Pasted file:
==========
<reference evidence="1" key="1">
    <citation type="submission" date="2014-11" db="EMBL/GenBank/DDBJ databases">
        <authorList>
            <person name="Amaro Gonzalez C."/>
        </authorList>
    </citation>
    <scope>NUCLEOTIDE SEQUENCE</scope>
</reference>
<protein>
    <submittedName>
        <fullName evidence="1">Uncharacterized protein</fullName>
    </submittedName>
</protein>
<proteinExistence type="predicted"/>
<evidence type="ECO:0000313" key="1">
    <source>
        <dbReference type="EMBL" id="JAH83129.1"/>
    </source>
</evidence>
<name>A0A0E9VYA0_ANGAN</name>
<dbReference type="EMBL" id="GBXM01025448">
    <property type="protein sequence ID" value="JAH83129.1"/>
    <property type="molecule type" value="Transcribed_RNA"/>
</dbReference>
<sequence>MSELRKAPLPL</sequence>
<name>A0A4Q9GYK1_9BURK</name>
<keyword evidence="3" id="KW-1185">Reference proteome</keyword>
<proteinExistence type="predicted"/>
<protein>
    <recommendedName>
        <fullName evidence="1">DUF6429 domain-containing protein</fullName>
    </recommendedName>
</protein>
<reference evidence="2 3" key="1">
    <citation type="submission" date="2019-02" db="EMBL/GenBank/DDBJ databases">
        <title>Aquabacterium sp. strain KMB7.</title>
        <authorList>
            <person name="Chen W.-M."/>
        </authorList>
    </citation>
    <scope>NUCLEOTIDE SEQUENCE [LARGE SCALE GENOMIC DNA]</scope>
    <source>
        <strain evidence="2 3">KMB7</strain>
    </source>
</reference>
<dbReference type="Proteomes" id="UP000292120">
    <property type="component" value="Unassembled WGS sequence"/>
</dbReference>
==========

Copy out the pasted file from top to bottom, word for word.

<reference evidence="1" key="1">
    <citation type="submission" date="2014-11" db="EMBL/GenBank/DDBJ databases">
        <authorList>
            <person name="Amaro Gonzalez C."/>
        </authorList>
    </citation>
    <scope>NUCLEOTIDE SEQUENCE</scope>
</reference>
<protein>
    <submittedName>
        <fullName evidence="1">Uncharacterized protein</fullName>
    </submittedName>
</protein>
<proteinExistence type="predicted"/>
<evidence type="ECO:0000313" key="1">
    <source>
        <dbReference type="EMBL" id="JAH83129.1"/>
    </source>
</evidence>
<name>A0A0E9VYA0_ANGAN</name>
<dbReference type="EMBL" id="GBXM01025448">
    <property type="protein sequence ID" value="JAH83129.1"/>
    <property type="molecule type" value="Transcribed_RNA"/>
</dbReference>
<sequence>MSELRKAPLPL</sequence>
<name>A0A4Q9GYK1_9BURK</name>
<keyword evidence="3" id="KW-1185">Reference proteome</keyword>
<proteinExistence type="predicted"/>
<protein>
    <recommendedName>
        <fullName evidence="1">DUF6429 domain-containing protein</fullName>
    </recommendedName>
</protein>
<reference evidence="2 3" key="1">
    <citation type="submission" date="2019-02" db="EMBL/GenBank/DDBJ databases">
        <title>Aquabacterium sp. strain KMB7.</title>
        <authorList>
            <person name="Chen W.-M."/>
        </authorList>
    </citation>
    <scope>NUCLEOTIDE SEQUENCE [LARGE SCALE GENOMIC DNA]</scope>
    <source>
        <strain evidence="2 3">KMB7</strain>
    </source>
</reference>
<dbReference type="Proteomes" id="UP000292120">
    <property type="component" value="Unassembled WGS sequence"/>
</dbReference>